We have a rather naive understanding of quality in the software industry and we’re only now starting to understand the physics and economics of software development enough to understand the importance of quality and how to make it happen.

While we continue to have anemic quality that preoccupied with chasing after only a portion of issues in quality, we’ll continue to suffer.  Our productivity will be far less than it should be and value will erode much faster than it should.  But there are some signs that pockets of the software industry are waking up from the software dark ages and putting quality into play in ways that are much more meaningful than the mere bug-hunting that has dominated software’s concept of “quality” for the longest time.

As we learn to apply the lessons from our own industry as well as from other industries, not only are our abilities to achieve quality improving, but our understanding of the purpose of quality deepens.  We are showing some signs of the industrial maturity that suggests that we may yet reach up and reclaim the productivity that we continue to squander to our primordial struggles with software production.

Ampersand GT

Working with software developers and organizations to help realize the potential of software product development through higher productivity, higher quality, and improved customer experience

Learn more about my work and how I can help you at

Tuesday, February 03, 2009

Sunni Brown’s Graphical Recording of My Agile Leadership Talk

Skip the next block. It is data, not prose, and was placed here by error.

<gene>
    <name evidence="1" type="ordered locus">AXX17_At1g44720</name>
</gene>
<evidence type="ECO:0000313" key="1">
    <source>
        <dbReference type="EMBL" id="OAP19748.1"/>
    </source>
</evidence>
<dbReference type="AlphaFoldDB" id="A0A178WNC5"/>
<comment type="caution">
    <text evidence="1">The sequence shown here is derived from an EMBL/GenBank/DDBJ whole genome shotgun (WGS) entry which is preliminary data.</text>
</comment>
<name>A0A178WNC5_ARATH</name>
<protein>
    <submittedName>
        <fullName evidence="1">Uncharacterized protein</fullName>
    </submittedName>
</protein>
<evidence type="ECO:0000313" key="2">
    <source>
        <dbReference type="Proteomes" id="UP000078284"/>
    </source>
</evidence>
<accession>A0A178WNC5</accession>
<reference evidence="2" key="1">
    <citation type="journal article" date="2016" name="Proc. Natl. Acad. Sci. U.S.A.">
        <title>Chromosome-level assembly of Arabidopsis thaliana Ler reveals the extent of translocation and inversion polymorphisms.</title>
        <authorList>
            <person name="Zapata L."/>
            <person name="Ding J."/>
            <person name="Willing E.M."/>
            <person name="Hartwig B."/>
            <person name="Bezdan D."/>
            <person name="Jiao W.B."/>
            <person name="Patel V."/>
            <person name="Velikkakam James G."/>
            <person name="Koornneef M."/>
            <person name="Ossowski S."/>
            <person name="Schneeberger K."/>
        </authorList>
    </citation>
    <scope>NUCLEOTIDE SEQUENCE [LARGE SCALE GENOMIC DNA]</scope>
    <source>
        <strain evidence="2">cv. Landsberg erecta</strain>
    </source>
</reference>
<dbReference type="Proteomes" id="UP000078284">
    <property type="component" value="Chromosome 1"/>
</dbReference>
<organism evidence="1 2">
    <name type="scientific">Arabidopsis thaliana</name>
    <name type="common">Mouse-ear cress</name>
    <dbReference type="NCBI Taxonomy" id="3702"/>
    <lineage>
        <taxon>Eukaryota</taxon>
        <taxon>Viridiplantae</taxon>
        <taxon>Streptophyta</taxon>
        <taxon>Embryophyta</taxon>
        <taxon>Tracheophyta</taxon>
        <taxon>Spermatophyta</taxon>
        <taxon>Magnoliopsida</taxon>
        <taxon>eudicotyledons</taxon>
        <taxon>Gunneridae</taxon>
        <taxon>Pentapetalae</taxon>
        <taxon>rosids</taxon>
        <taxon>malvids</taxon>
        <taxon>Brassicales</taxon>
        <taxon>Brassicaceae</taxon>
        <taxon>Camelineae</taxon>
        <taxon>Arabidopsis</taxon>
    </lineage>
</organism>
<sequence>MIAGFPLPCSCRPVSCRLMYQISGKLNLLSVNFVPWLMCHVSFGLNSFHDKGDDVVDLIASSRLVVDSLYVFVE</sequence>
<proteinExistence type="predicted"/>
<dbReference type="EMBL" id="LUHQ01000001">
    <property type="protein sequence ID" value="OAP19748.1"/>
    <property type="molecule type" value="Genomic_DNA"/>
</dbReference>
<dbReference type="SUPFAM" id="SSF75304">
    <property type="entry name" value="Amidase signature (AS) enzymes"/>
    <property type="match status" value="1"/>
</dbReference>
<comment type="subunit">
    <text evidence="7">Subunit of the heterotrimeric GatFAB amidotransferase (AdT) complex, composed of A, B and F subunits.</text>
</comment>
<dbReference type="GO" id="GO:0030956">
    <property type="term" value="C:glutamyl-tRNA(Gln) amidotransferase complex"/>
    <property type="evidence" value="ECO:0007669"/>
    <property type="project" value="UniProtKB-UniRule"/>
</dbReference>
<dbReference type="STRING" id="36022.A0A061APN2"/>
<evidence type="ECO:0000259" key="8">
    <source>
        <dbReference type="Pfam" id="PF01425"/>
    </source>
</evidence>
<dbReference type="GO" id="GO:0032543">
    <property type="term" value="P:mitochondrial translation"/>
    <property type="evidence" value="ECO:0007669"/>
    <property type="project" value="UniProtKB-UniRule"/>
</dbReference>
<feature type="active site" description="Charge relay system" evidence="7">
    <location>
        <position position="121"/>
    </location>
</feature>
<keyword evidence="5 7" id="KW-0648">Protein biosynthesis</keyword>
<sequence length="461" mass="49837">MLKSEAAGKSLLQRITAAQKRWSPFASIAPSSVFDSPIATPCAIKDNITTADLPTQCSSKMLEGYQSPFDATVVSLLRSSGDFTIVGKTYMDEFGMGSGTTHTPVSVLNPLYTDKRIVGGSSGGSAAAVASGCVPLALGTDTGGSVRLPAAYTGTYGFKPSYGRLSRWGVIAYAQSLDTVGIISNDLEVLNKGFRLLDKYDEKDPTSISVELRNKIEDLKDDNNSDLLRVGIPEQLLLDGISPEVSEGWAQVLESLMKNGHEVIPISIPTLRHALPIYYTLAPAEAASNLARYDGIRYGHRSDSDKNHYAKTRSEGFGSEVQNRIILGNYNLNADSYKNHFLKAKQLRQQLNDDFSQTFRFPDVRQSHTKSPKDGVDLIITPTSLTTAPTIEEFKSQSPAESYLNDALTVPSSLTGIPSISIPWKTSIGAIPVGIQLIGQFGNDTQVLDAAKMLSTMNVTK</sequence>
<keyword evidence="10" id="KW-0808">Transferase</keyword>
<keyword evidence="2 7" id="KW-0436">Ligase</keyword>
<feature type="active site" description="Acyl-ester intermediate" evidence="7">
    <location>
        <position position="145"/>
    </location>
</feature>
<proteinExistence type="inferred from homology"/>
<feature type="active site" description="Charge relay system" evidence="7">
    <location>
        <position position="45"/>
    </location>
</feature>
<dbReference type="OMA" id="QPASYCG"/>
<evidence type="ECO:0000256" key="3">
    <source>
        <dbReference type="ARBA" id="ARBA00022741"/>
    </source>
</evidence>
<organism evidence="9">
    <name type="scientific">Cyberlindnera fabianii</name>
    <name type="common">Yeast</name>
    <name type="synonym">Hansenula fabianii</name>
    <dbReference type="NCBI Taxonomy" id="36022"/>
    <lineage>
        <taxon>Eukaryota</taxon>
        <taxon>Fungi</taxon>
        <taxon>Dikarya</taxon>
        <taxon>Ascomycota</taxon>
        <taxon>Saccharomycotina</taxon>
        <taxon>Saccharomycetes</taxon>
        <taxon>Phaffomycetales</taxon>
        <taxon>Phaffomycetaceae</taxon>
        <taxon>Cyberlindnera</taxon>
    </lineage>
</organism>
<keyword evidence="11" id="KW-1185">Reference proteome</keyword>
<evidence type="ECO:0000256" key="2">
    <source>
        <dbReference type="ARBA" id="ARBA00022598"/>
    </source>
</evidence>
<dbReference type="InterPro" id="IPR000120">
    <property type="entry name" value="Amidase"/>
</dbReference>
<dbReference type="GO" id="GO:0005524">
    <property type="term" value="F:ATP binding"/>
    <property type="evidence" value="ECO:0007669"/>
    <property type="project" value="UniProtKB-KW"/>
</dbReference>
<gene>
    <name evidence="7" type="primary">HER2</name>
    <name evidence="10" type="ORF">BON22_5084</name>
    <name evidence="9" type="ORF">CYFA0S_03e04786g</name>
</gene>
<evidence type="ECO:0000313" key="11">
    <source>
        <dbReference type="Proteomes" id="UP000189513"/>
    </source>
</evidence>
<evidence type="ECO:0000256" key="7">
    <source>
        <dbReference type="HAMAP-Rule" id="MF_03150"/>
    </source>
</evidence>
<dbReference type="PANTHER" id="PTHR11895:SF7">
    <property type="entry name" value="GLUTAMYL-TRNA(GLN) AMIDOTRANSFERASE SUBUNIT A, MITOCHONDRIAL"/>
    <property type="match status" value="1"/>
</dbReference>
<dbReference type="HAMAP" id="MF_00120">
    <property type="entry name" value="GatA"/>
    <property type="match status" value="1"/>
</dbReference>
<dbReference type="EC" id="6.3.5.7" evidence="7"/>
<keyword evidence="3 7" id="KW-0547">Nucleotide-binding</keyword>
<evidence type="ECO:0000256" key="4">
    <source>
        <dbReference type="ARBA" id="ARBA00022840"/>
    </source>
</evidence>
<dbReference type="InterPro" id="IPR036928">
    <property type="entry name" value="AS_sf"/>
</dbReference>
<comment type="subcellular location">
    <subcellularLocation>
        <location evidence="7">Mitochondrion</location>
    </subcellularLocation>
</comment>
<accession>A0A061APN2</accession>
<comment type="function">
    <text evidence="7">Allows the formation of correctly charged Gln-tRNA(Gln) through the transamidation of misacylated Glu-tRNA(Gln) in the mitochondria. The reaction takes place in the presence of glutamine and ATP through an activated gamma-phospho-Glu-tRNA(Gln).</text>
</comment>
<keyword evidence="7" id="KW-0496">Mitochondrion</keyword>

Sunni did a graphical recording of my talk at ProductCamp Austin.  The talk was entitled Toyota's Chief Engineer as a Model for Agile Product Development Leadership.

(click the image to view full-size)

Agile Leadership

Thanks, Sunni!  And thanks, ProductCamp Austin!

Ampersand GT

Working with software developers and organizations to help realize the potential of software product development through higher productivity, higher quality, and improved customer experience

Learn more about my work and how I can help you at

Sunday, February 01, 2009

Teaching, Symbology, and Intellectual Materialism – The Chasm is a Vacuum

If you could use a tool and do good works with it, but if you didn't know the name of the tool, would you be less of a craftsperson? How much less? Would your works be less valuable to the people who are served by them?

The world is filled with people who don't understand advanced subjects, but who would like to learn. And the world is blessed with many knowledgeable people who can't understand why the things that they've discovered, learned, and elaborated are not being soaked up by everyone else.

Sadly, the people who are among the first to gain knowledge in a subject often tend to make that knowledge unpalatable to the rest of humanity.

On either side of the issue are people who have fundamentally different reactions to a subject's symbology. Intellectual materialists celebrate and adore a subject's symbology, and the mainstream simply doesn't.

To a mainstream learner, a subject's symbology and pattern language can be a hindrance to learning. This fine point isn't often perceived by those bright and creative people who are quick to recognize, adopt, and deeply-learn an emerging subject, and quick to revel in the accomplishment through the recitation of its symbology within innovator social circles.